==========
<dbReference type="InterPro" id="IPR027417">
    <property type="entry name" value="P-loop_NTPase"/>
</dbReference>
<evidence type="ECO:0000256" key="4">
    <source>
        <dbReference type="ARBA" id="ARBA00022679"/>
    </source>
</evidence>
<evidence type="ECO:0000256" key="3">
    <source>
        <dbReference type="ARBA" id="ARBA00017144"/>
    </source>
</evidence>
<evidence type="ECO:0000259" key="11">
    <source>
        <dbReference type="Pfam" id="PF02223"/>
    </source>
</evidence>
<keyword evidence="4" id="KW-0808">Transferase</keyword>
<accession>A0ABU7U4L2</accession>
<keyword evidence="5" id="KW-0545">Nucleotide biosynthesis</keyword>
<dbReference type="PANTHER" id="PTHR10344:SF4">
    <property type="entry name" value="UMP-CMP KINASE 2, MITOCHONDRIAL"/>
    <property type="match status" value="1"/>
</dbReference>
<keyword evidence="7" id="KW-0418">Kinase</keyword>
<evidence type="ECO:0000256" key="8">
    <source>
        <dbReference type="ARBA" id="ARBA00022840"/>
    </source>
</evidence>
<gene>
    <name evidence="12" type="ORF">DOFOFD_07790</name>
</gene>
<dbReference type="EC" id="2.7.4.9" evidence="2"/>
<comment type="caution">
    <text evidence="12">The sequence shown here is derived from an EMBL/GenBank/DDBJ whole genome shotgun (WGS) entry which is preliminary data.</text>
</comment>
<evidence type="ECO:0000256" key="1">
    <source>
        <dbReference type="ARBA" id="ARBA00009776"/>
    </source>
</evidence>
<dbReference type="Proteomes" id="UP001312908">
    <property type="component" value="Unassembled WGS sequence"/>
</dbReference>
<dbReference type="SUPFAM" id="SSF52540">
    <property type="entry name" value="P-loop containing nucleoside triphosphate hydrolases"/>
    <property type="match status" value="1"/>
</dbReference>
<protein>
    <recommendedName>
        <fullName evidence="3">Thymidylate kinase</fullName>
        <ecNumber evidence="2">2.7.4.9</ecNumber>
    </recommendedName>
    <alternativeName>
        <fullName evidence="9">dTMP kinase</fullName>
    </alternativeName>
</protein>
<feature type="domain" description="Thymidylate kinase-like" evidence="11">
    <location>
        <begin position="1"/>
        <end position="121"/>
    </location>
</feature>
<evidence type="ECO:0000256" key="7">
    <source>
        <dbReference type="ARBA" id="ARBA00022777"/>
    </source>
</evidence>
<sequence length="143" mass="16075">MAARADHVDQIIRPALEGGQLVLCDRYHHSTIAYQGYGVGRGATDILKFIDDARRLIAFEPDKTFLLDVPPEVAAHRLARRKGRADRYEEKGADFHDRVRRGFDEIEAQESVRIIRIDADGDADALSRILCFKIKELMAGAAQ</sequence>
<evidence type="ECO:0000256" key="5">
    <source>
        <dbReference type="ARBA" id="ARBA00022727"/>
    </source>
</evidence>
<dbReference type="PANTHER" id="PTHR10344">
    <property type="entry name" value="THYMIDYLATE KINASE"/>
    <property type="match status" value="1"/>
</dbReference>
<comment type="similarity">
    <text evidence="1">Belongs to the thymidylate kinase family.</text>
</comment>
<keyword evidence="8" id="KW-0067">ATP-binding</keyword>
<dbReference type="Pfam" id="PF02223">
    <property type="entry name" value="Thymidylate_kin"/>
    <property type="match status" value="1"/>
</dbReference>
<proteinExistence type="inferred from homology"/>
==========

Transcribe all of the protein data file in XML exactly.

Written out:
<dbReference type="InterPro" id="IPR027417">
    <property type="entry name" value="P-loop_NTPase"/>
</dbReference>
<evidence type="ECO:0000256" key="4">
    <source>
        <dbReference type="ARBA" id="ARBA00022679"/>
    </source>
</evidence>
<evidence type="ECO:0000256" key="3">
    <source>
        <dbReference type="ARBA" id="ARBA00017144"/>
    </source>
</evidence>
<evidence type="ECO:0000259" key="11">
    <source>
        <dbReference type="Pfam" id="PF02223"/>
    </source>
</evidence>
<keyword evidence="4" id="KW-0808">Transferase</keyword>
<accession>A0ABU7U4L2</accession>
<keyword evidence="5" id="KW-0545">Nucleotide biosynthesis</keyword>
<dbReference type="PANTHER" id="PTHR10344:SF4">
    <property type="entry name" value="UMP-CMP KINASE 2, MITOCHONDRIAL"/>
    <property type="match status" value="1"/>
</dbReference>
<keyword evidence="7" id="KW-0418">Kinase</keyword>
<evidence type="ECO:0000256" key="8">
    <source>
        <dbReference type="ARBA" id="ARBA00022840"/>
    </source>
</evidence>
<gene>
    <name evidence="12" type="ORF">DOFOFD_07790</name>
</gene>
<dbReference type="EC" id="2.7.4.9" evidence="2"/>
<comment type="caution">
    <text evidence="12">The sequence shown here is derived from an EMBL/GenBank/DDBJ whole genome shotgun (WGS) entry which is preliminary data.</text>
</comment>
<evidence type="ECO:0000256" key="1">
    <source>
        <dbReference type="ARBA" id="ARBA00009776"/>
    </source>
</evidence>
<dbReference type="Proteomes" id="UP001312908">
    <property type="component" value="Unassembled WGS sequence"/>
</dbReference>
<dbReference type="SUPFAM" id="SSF52540">
    <property type="entry name" value="P-loop containing nucleoside triphosphate hydrolases"/>
    <property type="match status" value="1"/>
</dbReference>
<protein>
    <recommendedName>
        <fullName evidence="3">Thymidylate kinase</fullName>
        <ecNumber evidence="2">2.7.4.9</ecNumber>
    </recommendedName>
    <alternativeName>
        <fullName evidence="9">dTMP kinase</fullName>
    </alternativeName>
</protein>
<feature type="domain" description="Thymidylate kinase-like" evidence="11">
    <location>
        <begin position="1"/>
        <end position="121"/>
    </location>
</feature>
<evidence type="ECO:0000256" key="7">
    <source>
        <dbReference type="ARBA" id="ARBA00022777"/>
    </source>
</evidence>
<sequence length="143" mass="16075">MAARADHVDQIIRPALEGGQLVLCDRYHHSTIAYQGYGVGRGATDILKFIDDARRLIAFEPDKTFLLDVPPEVAAHRLARRKGRADRYEEKGADFHDRVRRGFDEIEAQESVRIIRIDADGDADALSRILCFKIKELMAGAAQ</sequence>
<evidence type="ECO:0000256" key="5">
    <source>
        <dbReference type="ARBA" id="ARBA00022727"/>
    </source>
</evidence>
<dbReference type="PANTHER" id="PTHR10344">
    <property type="entry name" value="THYMIDYLATE KINASE"/>
    <property type="match status" value="1"/>
</dbReference>
<comment type="similarity">
    <text evidence="1">Belongs to the thymidylate kinase family.</text>
</comment>
<keyword evidence="8" id="KW-0067">ATP-binding</keyword>
<dbReference type="Pfam" id="PF02223">
    <property type="entry name" value="Thymidylate_kin"/>
    <property type="match status" value="1"/>
</dbReference>
<proteinExistence type="inferred from homology"/>